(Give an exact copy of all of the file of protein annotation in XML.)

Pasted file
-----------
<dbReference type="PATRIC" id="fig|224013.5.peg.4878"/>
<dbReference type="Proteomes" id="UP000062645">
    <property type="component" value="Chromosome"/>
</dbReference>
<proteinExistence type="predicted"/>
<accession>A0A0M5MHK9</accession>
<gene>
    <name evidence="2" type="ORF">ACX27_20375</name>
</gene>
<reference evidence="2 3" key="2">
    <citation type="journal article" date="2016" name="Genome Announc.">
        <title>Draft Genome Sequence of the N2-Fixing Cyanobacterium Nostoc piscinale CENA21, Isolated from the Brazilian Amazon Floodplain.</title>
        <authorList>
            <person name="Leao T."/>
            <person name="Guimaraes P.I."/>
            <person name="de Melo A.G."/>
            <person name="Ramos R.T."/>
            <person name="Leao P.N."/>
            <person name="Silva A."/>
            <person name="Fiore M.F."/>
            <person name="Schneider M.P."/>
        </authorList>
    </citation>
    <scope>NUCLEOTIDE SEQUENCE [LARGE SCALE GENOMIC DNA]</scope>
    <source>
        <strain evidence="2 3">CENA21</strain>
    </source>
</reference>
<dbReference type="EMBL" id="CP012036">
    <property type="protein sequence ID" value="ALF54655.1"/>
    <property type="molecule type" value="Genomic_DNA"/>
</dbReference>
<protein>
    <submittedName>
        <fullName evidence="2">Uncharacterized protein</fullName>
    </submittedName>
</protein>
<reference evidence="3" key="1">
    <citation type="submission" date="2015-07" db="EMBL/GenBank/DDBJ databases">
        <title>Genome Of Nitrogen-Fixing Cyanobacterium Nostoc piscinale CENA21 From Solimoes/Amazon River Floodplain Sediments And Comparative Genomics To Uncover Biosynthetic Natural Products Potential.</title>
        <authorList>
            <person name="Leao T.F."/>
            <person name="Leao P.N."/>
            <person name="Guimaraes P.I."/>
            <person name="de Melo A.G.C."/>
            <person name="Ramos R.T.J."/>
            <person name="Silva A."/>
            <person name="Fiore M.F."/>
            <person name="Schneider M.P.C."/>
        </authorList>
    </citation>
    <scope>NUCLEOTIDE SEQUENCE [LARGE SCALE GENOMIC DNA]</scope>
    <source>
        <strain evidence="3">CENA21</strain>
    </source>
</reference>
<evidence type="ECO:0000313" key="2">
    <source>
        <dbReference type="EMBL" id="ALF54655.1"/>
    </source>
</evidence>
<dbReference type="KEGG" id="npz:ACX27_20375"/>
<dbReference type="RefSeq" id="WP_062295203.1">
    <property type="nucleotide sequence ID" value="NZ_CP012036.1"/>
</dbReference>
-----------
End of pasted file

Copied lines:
<dbReference type="PATRIC" id="fig|224013.5.peg.4878"/>
<dbReference type="Proteomes" id="UP000062645">
    <property type="component" value="Chromosome"/>
</dbReference>
<proteinExistence type="predicted"/>
<accession>A0A0M5MHK9</accession>
<gene>
    <name evidence="2" type="ORF">ACX27_20375</name>
</gene>
<reference evidence="2 3" key="2">
    <citation type="journal article" date="2016" name="Genome Announc.">
        <title>Draft Genome Sequence of the N2-Fixing Cyanobacterium Nostoc piscinale CENA21, Isolated from the Brazilian Amazon Floodplain.</title>
        <authorList>
            <person name="Leao T."/>
            <person name="Guimaraes P.I."/>
            <person name="de Melo A.G."/>
            <person name="Ramos R.T."/>
            <person name="Leao P.N."/>
            <person name="Silva A."/>
            <person name="Fiore M.F."/>
            <person name="Schneider M.P."/>
        </authorList>
    </citation>
    <scope>NUCLEOTIDE SEQUENCE [LARGE SCALE GENOMIC DNA]</scope>
    <source>
        <strain evidence="2 3">CENA21</strain>
    </source>
</reference>
<dbReference type="EMBL" id="CP012036">
    <property type="protein sequence ID" value="ALF54655.1"/>
    <property type="molecule type" value="Genomic_DNA"/>
</dbReference>
<protein>
    <submittedName>
        <fullName evidence="2">Uncharacterized protein</fullName>
    </submittedName>
</protein>
<reference evidence="3" key="1">
    <citation type="submission" date="2015-07" db="EMBL/GenBank/DDBJ databases">
        <title>Genome Of Nitrogen-Fixing Cyanobacterium Nostoc piscinale CENA21 From Solimoes/Amazon River Floodplain Sediments And Comparative Genomics To Uncover Biosynthetic Natural Products Potential.</title>
        <authorList>
            <person name="Leao T.F."/>
            <person name="Leao P.N."/>
            <person name="Guimaraes P.I."/>
            <person name="de Melo A.G.C."/>
            <person name="Ramos R.T.J."/>
            <person name="Silva A."/>
            <person name="Fiore M.F."/>
            <person name="Schneider M.P.C."/>
        </authorList>
    </citation>
    <scope>NUCLEOTIDE SEQUENCE [LARGE SCALE GENOMIC DNA]</scope>
    <source>
        <strain evidence="3">CENA21</strain>
    </source>
</reference>
<evidence type="ECO:0000313" key="2">
    <source>
        <dbReference type="EMBL" id="ALF54655.1"/>
    </source>
</evidence>
<dbReference type="KEGG" id="npz:ACX27_20375"/>
<dbReference type="RefSeq" id="WP_062295203.1">
    <property type="nucleotide sequence ID" value="NZ_CP012036.1"/>
</dbReference>